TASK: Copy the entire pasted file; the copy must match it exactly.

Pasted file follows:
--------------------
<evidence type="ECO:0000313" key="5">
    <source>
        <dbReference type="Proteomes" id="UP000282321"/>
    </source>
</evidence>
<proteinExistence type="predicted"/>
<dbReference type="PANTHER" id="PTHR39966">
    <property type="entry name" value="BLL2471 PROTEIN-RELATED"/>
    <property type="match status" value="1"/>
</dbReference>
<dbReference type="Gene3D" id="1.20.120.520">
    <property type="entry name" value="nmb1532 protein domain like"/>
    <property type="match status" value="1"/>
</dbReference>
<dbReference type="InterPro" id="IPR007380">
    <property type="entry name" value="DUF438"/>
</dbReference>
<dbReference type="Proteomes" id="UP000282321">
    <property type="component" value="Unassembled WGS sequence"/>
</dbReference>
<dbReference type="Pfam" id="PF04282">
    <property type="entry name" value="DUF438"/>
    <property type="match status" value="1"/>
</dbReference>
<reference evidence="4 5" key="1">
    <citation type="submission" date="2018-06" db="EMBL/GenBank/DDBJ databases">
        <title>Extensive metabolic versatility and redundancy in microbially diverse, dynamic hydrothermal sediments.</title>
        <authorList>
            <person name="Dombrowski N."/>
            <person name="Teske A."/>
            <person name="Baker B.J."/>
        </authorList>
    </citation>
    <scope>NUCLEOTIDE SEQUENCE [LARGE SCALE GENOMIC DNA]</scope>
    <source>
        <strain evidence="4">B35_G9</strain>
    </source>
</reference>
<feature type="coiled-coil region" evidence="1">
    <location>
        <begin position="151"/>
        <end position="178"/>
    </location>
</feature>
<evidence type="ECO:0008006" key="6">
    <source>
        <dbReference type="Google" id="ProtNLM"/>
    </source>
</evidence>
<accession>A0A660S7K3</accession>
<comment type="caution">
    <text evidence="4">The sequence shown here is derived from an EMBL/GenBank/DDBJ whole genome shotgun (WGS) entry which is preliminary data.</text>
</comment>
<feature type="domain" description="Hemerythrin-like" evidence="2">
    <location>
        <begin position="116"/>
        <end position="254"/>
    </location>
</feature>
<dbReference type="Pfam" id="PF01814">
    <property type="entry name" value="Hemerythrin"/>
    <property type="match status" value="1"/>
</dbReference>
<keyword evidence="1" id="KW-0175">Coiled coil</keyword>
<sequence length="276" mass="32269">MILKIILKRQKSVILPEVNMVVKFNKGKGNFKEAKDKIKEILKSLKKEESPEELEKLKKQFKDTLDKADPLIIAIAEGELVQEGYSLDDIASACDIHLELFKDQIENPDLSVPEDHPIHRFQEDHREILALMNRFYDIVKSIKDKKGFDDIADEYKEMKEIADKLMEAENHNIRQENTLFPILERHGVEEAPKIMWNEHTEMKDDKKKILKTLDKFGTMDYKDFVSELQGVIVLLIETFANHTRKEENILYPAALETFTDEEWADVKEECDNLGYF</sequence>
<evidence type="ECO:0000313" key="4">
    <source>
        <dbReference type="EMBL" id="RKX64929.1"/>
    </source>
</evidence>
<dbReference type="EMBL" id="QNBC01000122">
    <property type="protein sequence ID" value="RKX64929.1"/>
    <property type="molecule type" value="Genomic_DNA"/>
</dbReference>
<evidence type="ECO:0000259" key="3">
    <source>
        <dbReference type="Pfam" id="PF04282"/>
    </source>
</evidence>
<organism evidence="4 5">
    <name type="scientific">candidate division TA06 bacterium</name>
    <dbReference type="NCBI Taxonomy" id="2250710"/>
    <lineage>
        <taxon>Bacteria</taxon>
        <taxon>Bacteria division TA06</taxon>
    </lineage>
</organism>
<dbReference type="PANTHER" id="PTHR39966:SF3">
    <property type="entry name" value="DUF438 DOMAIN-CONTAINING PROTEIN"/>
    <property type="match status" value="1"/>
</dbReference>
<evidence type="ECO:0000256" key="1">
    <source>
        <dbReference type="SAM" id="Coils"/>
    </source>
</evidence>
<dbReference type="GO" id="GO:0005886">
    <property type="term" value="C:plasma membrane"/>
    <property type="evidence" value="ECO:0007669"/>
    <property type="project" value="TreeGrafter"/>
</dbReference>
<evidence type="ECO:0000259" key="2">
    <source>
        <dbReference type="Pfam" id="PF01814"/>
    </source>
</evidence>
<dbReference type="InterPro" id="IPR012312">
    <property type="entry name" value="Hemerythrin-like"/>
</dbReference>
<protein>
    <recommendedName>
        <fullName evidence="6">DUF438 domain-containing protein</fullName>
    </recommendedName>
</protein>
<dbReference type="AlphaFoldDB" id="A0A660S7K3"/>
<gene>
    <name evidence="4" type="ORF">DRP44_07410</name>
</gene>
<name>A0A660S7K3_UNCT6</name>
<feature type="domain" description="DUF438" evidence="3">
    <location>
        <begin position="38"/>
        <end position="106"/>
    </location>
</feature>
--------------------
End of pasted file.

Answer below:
<evidence type="ECO:0000313" key="5">
    <source>
        <dbReference type="Proteomes" id="UP000282321"/>
    </source>
</evidence>
<proteinExistence type="predicted"/>
<dbReference type="PANTHER" id="PTHR39966">
    <property type="entry name" value="BLL2471 PROTEIN-RELATED"/>
    <property type="match status" value="1"/>
</dbReference>
<dbReference type="Gene3D" id="1.20.120.520">
    <property type="entry name" value="nmb1532 protein domain like"/>
    <property type="match status" value="1"/>
</dbReference>
<dbReference type="InterPro" id="IPR007380">
    <property type="entry name" value="DUF438"/>
</dbReference>
<dbReference type="Proteomes" id="UP000282321">
    <property type="component" value="Unassembled WGS sequence"/>
</dbReference>
<dbReference type="Pfam" id="PF04282">
    <property type="entry name" value="DUF438"/>
    <property type="match status" value="1"/>
</dbReference>
<reference evidence="4 5" key="1">
    <citation type="submission" date="2018-06" db="EMBL/GenBank/DDBJ databases">
        <title>Extensive metabolic versatility and redundancy in microbially diverse, dynamic hydrothermal sediments.</title>
        <authorList>
            <person name="Dombrowski N."/>
            <person name="Teske A."/>
            <person name="Baker B.J."/>
        </authorList>
    </citation>
    <scope>NUCLEOTIDE SEQUENCE [LARGE SCALE GENOMIC DNA]</scope>
    <source>
        <strain evidence="4">B35_G9</strain>
    </source>
</reference>
<feature type="coiled-coil region" evidence="1">
    <location>
        <begin position="151"/>
        <end position="178"/>
    </location>
</feature>
<evidence type="ECO:0008006" key="6">
    <source>
        <dbReference type="Google" id="ProtNLM"/>
    </source>
</evidence>
<accession>A0A660S7K3</accession>
<comment type="caution">
    <text evidence="4">The sequence shown here is derived from an EMBL/GenBank/DDBJ whole genome shotgun (WGS) entry which is preliminary data.</text>
</comment>
<feature type="domain" description="Hemerythrin-like" evidence="2">
    <location>
        <begin position="116"/>
        <end position="254"/>
    </location>
</feature>
<dbReference type="Pfam" id="PF01814">
    <property type="entry name" value="Hemerythrin"/>
    <property type="match status" value="1"/>
</dbReference>
<keyword evidence="1" id="KW-0175">Coiled coil</keyword>
<sequence length="276" mass="32269">MILKIILKRQKSVILPEVNMVVKFNKGKGNFKEAKDKIKEILKSLKKEESPEELEKLKKQFKDTLDKADPLIIAIAEGELVQEGYSLDDIASACDIHLELFKDQIENPDLSVPEDHPIHRFQEDHREILALMNRFYDIVKSIKDKKGFDDIADEYKEMKEIADKLMEAENHNIRQENTLFPILERHGVEEAPKIMWNEHTEMKDDKKKILKTLDKFGTMDYKDFVSELQGVIVLLIETFANHTRKEENILYPAALETFTDEEWADVKEECDNLGYF</sequence>
<evidence type="ECO:0000313" key="4">
    <source>
        <dbReference type="EMBL" id="RKX64929.1"/>
    </source>
</evidence>
<dbReference type="EMBL" id="QNBC01000122">
    <property type="protein sequence ID" value="RKX64929.1"/>
    <property type="molecule type" value="Genomic_DNA"/>
</dbReference>
<evidence type="ECO:0000259" key="3">
    <source>
        <dbReference type="Pfam" id="PF04282"/>
    </source>
</evidence>
<organism evidence="4 5">
    <name type="scientific">candidate division TA06 bacterium</name>
    <dbReference type="NCBI Taxonomy" id="2250710"/>
    <lineage>
        <taxon>Bacteria</taxon>
        <taxon>Bacteria division TA06</taxon>
    </lineage>
</organism>
<dbReference type="PANTHER" id="PTHR39966:SF3">
    <property type="entry name" value="DUF438 DOMAIN-CONTAINING PROTEIN"/>
    <property type="match status" value="1"/>
</dbReference>
<evidence type="ECO:0000256" key="1">
    <source>
        <dbReference type="SAM" id="Coils"/>
    </source>
</evidence>
<dbReference type="GO" id="GO:0005886">
    <property type="term" value="C:plasma membrane"/>
    <property type="evidence" value="ECO:0007669"/>
    <property type="project" value="TreeGrafter"/>
</dbReference>
<evidence type="ECO:0000259" key="2">
    <source>
        <dbReference type="Pfam" id="PF01814"/>
    </source>
</evidence>
<dbReference type="InterPro" id="IPR012312">
    <property type="entry name" value="Hemerythrin-like"/>
</dbReference>
<protein>
    <recommendedName>
        <fullName evidence="6">DUF438 domain-containing protein</fullName>
    </recommendedName>
</protein>
<dbReference type="AlphaFoldDB" id="A0A660S7K3"/>
<gene>
    <name evidence="4" type="ORF">DRP44_07410</name>
</gene>
<name>A0A660S7K3_UNCT6</name>
<feature type="domain" description="DUF438" evidence="3">
    <location>
        <begin position="38"/>
        <end position="106"/>
    </location>
</feature>